Like file and device I/O, network transfers can be done synchronously or asynchronously with process service requests.
Synchronous networking proceeds similar to synchronous file and device I/O. Like the write(2) interface, the send request returns after buffering the message, but might suspend the calling process if buffer space is not immediately available. Like the read(2) interface, a receive request suspends execution of the calling process until data arrives to satisfy the request. Because there are no guaranteed bounds for transport services, synchronous networking is inappropriate for processes that must have real-time behavior with respect to other devices.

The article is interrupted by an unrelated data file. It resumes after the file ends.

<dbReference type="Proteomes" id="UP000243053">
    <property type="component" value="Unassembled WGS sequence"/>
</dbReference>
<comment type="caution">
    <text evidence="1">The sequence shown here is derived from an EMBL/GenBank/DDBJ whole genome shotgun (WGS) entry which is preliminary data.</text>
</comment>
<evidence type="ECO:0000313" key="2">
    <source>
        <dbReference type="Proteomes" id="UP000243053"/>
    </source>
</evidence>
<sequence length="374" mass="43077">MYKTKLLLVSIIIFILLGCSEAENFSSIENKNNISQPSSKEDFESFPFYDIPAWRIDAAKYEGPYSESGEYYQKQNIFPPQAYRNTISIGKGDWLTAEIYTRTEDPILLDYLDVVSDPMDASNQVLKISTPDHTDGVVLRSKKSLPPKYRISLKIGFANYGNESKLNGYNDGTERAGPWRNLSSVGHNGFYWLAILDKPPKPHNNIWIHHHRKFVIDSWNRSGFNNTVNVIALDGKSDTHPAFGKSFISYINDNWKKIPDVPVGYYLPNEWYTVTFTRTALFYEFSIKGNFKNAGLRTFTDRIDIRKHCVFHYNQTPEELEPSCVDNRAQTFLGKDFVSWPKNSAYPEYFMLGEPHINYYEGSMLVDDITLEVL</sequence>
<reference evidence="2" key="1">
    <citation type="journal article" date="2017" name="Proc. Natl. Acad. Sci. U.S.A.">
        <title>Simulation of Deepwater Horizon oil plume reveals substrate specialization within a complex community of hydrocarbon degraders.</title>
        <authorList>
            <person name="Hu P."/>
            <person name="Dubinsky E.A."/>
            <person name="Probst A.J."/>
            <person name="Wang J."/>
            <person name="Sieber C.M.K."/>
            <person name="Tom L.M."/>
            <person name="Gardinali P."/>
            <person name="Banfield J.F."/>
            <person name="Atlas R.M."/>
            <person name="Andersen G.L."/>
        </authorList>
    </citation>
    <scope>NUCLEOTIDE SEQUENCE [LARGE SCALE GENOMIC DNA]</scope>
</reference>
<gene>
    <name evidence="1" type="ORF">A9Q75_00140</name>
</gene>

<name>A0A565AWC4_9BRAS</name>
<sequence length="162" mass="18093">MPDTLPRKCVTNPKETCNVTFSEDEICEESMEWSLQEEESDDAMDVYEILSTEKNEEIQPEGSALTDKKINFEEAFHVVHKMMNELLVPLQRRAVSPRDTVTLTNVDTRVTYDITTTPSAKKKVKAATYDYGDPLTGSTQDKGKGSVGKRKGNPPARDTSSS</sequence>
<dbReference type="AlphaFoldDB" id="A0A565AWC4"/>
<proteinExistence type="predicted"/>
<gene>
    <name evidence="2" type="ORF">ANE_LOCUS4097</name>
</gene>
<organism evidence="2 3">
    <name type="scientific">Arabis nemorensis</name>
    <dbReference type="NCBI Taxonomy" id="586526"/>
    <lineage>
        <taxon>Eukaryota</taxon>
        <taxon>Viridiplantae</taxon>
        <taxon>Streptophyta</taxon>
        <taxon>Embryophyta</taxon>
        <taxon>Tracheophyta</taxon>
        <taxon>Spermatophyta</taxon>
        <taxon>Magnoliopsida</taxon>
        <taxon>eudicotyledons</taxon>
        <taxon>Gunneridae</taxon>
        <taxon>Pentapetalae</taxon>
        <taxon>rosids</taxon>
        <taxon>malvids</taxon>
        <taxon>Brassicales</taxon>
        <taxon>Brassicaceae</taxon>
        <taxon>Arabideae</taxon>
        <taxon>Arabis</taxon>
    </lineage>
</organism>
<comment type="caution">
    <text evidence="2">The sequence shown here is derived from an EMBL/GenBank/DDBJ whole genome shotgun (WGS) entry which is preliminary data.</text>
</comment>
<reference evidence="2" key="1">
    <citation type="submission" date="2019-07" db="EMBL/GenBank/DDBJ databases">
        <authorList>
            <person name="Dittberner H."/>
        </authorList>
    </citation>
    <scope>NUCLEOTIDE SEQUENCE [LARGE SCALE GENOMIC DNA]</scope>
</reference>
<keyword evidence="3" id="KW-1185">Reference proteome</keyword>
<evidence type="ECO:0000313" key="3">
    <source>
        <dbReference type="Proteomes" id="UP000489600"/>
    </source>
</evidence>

Asynchronous networking is provided by non-blocking service requests. Additionally, applications can request asynchronous notification when a connection might be established, when data might be sent, or when data might be received.